Keeping the Peace in Afghanistan

On Turkey’s Shoulders

Turkish troops prepare to leave for Afghanistan
Turkish troops prepare to leave for Afghanistan, Feb. 15, 2002 (Photo: AFP).

The United Kingdom may be eager to hand Turkey the reins to the International Security Assistance Force in Afghanistan, but Turkish public opinion is divided on the new, greater peacekeeping role.

In light of the recent telephone conversation between British Prime Minister Tony Blair and Turkish Prime Minister Bulent Ecevit, it seems that England is very much willing to transfer to Turkey the command of the ISAF (International Security Assistance Force) in Afghanistan. But Turkey is still hesitant to take on this duty.

The main reason why England is so ready and willing to do so is that the ISAF’s three-month commanding mission will be over on April 22. The Blair government wants to transfer its duties to another country by that date, particularly given the pressure it is receiving from the opposition.

But why Turkey? There are several reasons: Ankara itself expressed interest in sending soldiers to Afghanistan and undertaking command of the ISAF. Second, most Western countries regard Turkey, a NATO member and Muslim country, as the “perfect choice.”

Indeed, when the decision to send a multinational peacekeeping force to Afghanistan was being made, Turkey was among the first countries to announce its wish to participate. [The idea of] Turkish soldiers serving in Afghanistan received enthusiastic support among the public. When the political and military authorities in Ankara studied the matter in depth, however, they concluded that the task is not as easy as it seems.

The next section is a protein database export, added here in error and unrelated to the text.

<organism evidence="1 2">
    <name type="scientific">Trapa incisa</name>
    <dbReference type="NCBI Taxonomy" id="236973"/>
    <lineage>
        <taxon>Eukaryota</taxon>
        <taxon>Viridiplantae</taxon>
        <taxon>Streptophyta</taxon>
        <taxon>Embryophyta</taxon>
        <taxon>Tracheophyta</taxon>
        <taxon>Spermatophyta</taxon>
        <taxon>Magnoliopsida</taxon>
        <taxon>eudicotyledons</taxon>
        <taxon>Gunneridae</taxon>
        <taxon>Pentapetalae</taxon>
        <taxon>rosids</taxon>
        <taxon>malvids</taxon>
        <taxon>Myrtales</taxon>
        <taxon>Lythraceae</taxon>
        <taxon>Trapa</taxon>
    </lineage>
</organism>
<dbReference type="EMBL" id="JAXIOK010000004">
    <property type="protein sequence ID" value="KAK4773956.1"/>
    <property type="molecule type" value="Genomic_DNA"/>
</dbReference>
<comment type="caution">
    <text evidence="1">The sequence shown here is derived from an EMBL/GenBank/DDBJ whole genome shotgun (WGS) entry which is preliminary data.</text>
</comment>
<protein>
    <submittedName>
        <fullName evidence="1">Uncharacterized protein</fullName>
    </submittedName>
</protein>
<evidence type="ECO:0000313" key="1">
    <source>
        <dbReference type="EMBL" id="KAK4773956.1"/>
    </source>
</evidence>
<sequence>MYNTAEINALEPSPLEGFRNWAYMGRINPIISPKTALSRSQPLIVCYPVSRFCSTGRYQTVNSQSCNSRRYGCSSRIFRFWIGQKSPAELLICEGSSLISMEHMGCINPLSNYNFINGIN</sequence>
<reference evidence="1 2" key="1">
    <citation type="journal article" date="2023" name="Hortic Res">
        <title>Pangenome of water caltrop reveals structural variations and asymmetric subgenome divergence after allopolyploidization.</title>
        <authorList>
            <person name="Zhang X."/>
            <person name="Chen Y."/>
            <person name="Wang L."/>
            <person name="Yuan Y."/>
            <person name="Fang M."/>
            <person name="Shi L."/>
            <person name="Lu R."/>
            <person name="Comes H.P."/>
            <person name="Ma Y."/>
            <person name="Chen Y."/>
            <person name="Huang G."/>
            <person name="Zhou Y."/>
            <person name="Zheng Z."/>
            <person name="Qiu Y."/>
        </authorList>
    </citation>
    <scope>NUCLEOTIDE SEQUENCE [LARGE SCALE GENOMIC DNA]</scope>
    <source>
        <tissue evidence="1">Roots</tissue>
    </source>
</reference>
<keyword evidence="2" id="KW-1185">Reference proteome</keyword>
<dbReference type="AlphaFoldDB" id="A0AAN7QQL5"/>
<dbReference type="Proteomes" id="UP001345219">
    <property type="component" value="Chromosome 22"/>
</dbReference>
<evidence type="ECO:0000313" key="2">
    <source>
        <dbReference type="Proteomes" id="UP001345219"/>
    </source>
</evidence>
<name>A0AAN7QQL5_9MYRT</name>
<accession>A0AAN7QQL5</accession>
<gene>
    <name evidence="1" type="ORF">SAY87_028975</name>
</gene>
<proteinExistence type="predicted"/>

Indeed, it took time to transfer to Afghanistan the 261-person Turkish team. And now, Ankara would prefer not to rush into undertaking the command of the ISAF, which consists of more than 4,000 soldiers from 17 countries. For several days now, Ankara has been in close contact with Washington and London about this matter. The allies want it to happen. But Turkey is still cautious, and no decisions have yet been made.

According to the media, the main focus of the negotiations is money. It is true that Ankara is asking for foreign financial support in order to carry out such a mission properly. As has been suggested by the authorities, however, money is not the only reason why there has not yet been a decision on this matter.

The issue of financial support presents legal and economic problems when considered in detail. It is not easy to tell how this money will be provided and by whom. The United States and England are working on it. They will probably find a
way eventually.

Still, there are some other problems that need to be settled for Turkey: What will be the “powers and duties” of the ISAF from now on? Currently, the ISAF is based only in Kabul. The Americans want some troops to serve in other regions of the country as well. How will this be possible? Recent conflicts in Afghanistan revealed the necessity for establishing how the ISAF shall act under such circumstances. Otherwise, ISAF soldiers can be caught in the crossfire.

All these questions lead Ankara to be cautious. As one Turkish official said, before taking such an important step, “Turkey needs to see where it is going.” In other words, Ankara does not intend to lead the ISAF blindly. Doubtless, this is a mission that will enhance Turkey’s reputation and effectiveness. But still, the risks need to be minimized before Turkey takes it on.